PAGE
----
Antioxidants such as, for example, butylated hydroxytoluene (BHT) may be used advantageously in amounts of about 0.01% or higher if appropriate.
Cationic polymers as conditioners which may be used include Quatrisoft LM-200 Polyquaternium-24, Merquat Plus 3330 -Polyquaternium 39; and Jaguar® type conditioners.
Polyethylene glycols as conditioners which may be used include:
PEG 45M, or
Another ingredient which may be included are exfoliants such as polyoxyethylene beads, walnut shells and apricot seeds.
Compositions of the invention also comprise 1% to 10% by wt., preferably 4% to 7% by wt. water.
In one embodiment of the invention, the bar composition comprises no more than about 70% surfactant. Said compositions also contain 10% to 70% by wt. structurant/filler.
Because of lower surfactant levels, such compositions would be more “drying” on the skin and such compositions would comprise 0.01 to 10% benefit agent/emollient.
A preferred composition comprises:
(1) 10% to 60% by wt. surfactant as defined above;
(2) 10% to 35% by wt. structuran/filler as defined above; and
(3) 0.01 to 10% emollient/benefit agent.
The benefit agent “composition” may be a single benefit agent component or it may be a benefit agent compound added via a carrier. Further the benefit agent composition may be a mixture of two or more compounds one or all of which may have a beneficial aspect. In addition, the benefit agent itself may act as a carrier for other components one may wish to add to the bar composition.
The benefit agent can be an “emollient oil” by which is meant a substance which softens the skin (stratum corneum) by increasing into water content and keeping it soft by retarding decrease of water content.
Preferred emollients include:
(a) silicone oils, gums and modifications thereof such as linear and cyclic polydimethylsiloxanes; amino, alkyl alkylaryl and aryl silicone oils;
(b) fats and oils including natural fats and oils such as jojoba, soybean, rice bran, avocado, almond, olive, sesame, persic, castor, coconut, mink oils; cacao fat; beef tallow, lard; hardened oils obtained by hydrogenating the aforementioned oils; and synthetic mono, di and triglycerides such as myristic acid glyceride and 2-ethylhexanoic acid glyceride;
(c) waxes such as carnauba, spermaceti, beeswax, lanolin and derivatives thereof;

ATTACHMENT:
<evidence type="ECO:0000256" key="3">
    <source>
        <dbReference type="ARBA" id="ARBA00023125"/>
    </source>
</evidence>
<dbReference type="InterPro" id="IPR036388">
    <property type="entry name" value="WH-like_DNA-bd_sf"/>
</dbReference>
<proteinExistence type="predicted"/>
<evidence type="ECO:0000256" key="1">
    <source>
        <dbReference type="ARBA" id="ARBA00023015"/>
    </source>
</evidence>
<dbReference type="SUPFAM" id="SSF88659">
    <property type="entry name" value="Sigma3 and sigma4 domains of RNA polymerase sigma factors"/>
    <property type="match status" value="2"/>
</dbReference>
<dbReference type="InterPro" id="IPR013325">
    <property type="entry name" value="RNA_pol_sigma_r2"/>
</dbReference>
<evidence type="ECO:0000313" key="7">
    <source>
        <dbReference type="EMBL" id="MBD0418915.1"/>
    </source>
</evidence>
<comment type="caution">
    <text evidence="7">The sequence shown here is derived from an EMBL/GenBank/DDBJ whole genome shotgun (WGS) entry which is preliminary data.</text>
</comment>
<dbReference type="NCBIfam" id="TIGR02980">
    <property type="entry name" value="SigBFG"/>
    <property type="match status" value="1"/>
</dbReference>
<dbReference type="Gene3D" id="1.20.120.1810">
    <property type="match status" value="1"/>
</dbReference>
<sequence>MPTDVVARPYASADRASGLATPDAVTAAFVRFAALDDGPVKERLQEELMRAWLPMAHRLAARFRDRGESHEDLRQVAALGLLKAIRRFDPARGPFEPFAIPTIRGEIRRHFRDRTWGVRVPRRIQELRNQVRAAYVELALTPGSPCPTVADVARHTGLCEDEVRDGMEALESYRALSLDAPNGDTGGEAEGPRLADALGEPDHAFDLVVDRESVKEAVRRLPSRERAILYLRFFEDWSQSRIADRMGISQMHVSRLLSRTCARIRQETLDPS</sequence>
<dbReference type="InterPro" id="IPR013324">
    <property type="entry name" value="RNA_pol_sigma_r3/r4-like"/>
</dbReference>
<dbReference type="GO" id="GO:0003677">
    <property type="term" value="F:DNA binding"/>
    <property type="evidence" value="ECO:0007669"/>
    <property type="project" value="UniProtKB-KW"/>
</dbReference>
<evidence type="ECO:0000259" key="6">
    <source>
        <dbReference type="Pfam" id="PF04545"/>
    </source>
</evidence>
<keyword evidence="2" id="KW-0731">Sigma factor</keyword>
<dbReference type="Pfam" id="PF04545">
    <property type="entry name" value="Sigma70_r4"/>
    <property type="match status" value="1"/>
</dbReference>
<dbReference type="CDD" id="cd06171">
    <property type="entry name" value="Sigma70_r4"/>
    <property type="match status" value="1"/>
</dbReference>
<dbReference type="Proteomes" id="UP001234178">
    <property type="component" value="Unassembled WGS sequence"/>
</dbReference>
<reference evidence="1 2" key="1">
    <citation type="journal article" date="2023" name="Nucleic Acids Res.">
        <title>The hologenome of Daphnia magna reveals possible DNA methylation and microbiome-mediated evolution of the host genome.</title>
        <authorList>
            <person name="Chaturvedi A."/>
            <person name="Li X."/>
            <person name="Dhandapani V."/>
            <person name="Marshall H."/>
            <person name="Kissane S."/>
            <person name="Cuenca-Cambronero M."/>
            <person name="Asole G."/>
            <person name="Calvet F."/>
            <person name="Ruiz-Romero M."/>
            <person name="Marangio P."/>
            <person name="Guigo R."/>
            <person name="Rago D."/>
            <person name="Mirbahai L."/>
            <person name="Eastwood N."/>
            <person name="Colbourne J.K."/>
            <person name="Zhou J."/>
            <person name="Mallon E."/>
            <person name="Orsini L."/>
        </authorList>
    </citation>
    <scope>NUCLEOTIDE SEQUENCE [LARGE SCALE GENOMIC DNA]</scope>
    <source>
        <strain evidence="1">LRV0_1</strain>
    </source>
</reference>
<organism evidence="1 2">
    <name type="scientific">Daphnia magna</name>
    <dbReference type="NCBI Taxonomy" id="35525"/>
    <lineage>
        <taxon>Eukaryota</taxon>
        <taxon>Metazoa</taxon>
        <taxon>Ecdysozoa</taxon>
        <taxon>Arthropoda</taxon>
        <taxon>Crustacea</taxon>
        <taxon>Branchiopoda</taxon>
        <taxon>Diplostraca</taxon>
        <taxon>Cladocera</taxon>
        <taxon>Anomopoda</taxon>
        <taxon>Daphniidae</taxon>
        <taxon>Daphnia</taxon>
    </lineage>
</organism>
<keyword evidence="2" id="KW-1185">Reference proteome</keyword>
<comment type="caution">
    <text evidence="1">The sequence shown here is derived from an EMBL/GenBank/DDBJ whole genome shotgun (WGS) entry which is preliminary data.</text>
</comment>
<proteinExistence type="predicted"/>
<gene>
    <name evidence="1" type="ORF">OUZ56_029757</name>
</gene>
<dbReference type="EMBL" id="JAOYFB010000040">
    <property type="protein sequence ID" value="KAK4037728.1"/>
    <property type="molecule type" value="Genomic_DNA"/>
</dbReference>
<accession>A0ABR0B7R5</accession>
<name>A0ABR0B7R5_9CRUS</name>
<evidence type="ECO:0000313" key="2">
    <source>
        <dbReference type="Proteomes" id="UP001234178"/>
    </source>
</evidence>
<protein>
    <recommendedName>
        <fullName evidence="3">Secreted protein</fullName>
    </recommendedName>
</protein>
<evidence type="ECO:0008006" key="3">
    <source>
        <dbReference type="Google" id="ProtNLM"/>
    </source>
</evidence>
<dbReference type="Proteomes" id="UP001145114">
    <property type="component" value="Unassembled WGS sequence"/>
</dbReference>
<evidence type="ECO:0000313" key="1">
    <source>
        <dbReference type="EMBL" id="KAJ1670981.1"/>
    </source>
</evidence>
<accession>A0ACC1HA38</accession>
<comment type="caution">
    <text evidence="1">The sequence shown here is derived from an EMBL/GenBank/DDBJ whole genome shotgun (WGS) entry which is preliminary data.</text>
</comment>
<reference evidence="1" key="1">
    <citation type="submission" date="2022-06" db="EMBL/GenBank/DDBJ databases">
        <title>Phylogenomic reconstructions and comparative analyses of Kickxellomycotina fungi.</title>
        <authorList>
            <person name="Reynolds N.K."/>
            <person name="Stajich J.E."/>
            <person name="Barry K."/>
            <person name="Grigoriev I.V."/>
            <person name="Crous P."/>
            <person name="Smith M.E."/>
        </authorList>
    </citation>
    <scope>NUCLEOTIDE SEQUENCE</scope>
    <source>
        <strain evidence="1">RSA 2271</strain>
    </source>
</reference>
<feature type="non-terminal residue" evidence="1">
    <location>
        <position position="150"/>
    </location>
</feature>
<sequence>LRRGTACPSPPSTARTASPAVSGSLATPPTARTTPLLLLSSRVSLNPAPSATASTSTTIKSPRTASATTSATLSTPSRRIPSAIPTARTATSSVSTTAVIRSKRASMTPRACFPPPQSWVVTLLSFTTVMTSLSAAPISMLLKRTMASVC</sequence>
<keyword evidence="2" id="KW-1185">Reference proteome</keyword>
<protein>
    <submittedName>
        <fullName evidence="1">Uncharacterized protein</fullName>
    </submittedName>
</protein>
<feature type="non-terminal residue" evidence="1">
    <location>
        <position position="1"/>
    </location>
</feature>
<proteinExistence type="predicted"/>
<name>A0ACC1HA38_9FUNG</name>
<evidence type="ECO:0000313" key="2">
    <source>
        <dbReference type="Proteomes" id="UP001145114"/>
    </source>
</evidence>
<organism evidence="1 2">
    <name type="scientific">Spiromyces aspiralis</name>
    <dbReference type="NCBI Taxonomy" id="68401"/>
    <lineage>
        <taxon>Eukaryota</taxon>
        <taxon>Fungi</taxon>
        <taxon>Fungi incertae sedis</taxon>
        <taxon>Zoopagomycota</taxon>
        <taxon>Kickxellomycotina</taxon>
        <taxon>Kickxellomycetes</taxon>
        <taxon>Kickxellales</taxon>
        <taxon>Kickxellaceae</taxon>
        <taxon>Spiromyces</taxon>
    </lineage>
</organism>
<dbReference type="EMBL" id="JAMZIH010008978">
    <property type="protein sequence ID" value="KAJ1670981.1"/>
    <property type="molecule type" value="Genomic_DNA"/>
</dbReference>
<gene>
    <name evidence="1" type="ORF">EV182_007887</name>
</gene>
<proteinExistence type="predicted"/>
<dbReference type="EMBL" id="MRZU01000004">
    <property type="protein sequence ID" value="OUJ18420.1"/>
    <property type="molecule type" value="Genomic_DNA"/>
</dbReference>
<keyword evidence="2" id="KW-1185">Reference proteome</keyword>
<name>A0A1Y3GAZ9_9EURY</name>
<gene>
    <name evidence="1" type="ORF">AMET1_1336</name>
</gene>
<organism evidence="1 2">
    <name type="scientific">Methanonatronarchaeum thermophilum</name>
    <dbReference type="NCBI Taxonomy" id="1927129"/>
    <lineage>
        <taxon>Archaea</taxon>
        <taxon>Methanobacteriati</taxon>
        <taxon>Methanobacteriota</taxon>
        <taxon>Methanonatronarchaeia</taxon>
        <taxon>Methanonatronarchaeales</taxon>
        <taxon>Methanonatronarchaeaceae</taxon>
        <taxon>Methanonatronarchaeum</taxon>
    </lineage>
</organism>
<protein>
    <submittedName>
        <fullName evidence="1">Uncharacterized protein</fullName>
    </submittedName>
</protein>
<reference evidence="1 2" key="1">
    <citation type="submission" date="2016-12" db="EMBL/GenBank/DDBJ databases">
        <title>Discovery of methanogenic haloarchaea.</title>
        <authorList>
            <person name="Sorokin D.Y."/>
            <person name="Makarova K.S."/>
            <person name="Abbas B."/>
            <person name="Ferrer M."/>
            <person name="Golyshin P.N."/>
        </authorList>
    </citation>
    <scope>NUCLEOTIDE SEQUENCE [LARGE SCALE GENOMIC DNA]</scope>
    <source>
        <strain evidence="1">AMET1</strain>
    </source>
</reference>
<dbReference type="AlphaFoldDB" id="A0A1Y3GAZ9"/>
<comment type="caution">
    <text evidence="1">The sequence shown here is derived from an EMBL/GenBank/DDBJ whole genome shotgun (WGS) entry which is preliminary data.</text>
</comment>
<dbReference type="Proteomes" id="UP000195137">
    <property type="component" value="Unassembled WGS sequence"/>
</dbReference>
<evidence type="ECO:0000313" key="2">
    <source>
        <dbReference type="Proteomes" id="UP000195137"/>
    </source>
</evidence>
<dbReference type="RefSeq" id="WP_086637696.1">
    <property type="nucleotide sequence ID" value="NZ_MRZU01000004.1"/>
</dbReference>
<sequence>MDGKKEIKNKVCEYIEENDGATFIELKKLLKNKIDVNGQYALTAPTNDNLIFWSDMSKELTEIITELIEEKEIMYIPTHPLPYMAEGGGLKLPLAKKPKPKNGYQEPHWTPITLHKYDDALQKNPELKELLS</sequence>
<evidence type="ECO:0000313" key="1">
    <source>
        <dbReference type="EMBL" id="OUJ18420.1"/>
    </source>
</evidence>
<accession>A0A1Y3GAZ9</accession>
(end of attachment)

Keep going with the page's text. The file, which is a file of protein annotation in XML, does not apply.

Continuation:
(d) hydrophobic plant extracts;
(e) hydrocarbons such as liquid paraffins, vaseline, microcrystalline wax, ceresin, squalene, pristan and mineral oil;
(f) higher fatty acids such as lauric, myristic, palmitic, stearic, behenic, oleic, linoleic, linolenic, lanolic, isostearic and poly unsaturated fatty acids (PUFA);
(g) higher alcohols such as lauryl, cetyl, stearyl, oleyl, behenyl, cholesterol and 2-hexydecanol alcohol;
(h) esters such as cetyl octanoate, myristyl lactate, cetyl lactate, isopropyl myristate, myristyl myristate, isopropyl palmitate, isopropyl adipate, butyl stearate, decyl oleate, cholesterol isostearate, glycerol monostearate, glycerol distearate, glycerol tristearate, alkyl lactate, alkyl citrate and alkyl tartrate;
(i) essential oils such as mentha, jasmine, camphor, white cedar, bitter orange peel, ryu, turpentine, cinnamon, bergamot, citrus unshiu, calamus, pine, lavender, bay, clove, hiba, eucalyptus, lemon, starflower, thyme, peppermint, rose, sage, menthol, cineole, eugenol, citral, citronelle, borneol, linalool, geraniol, evening primrose, camphor, thymol, spirantol, penene, limonene and terpenoid oils;
(j) lipids such as cholesterol, ceramides, sucrose esters and pseudo-ceramides as described in European Patent Specification No. 556,957;
(k) vitamins such as vitamin A and E, and vitamin alkyl esters, including those vitamin C alkyl esters;
(l) sunscreens such as octyl methoxyl cinnamate (Parsol MCX) and butyl methoxy benzoylmethane (Parsol 1789);
(m) phospholipids; and
(n) mixtures of any of the foregoing components.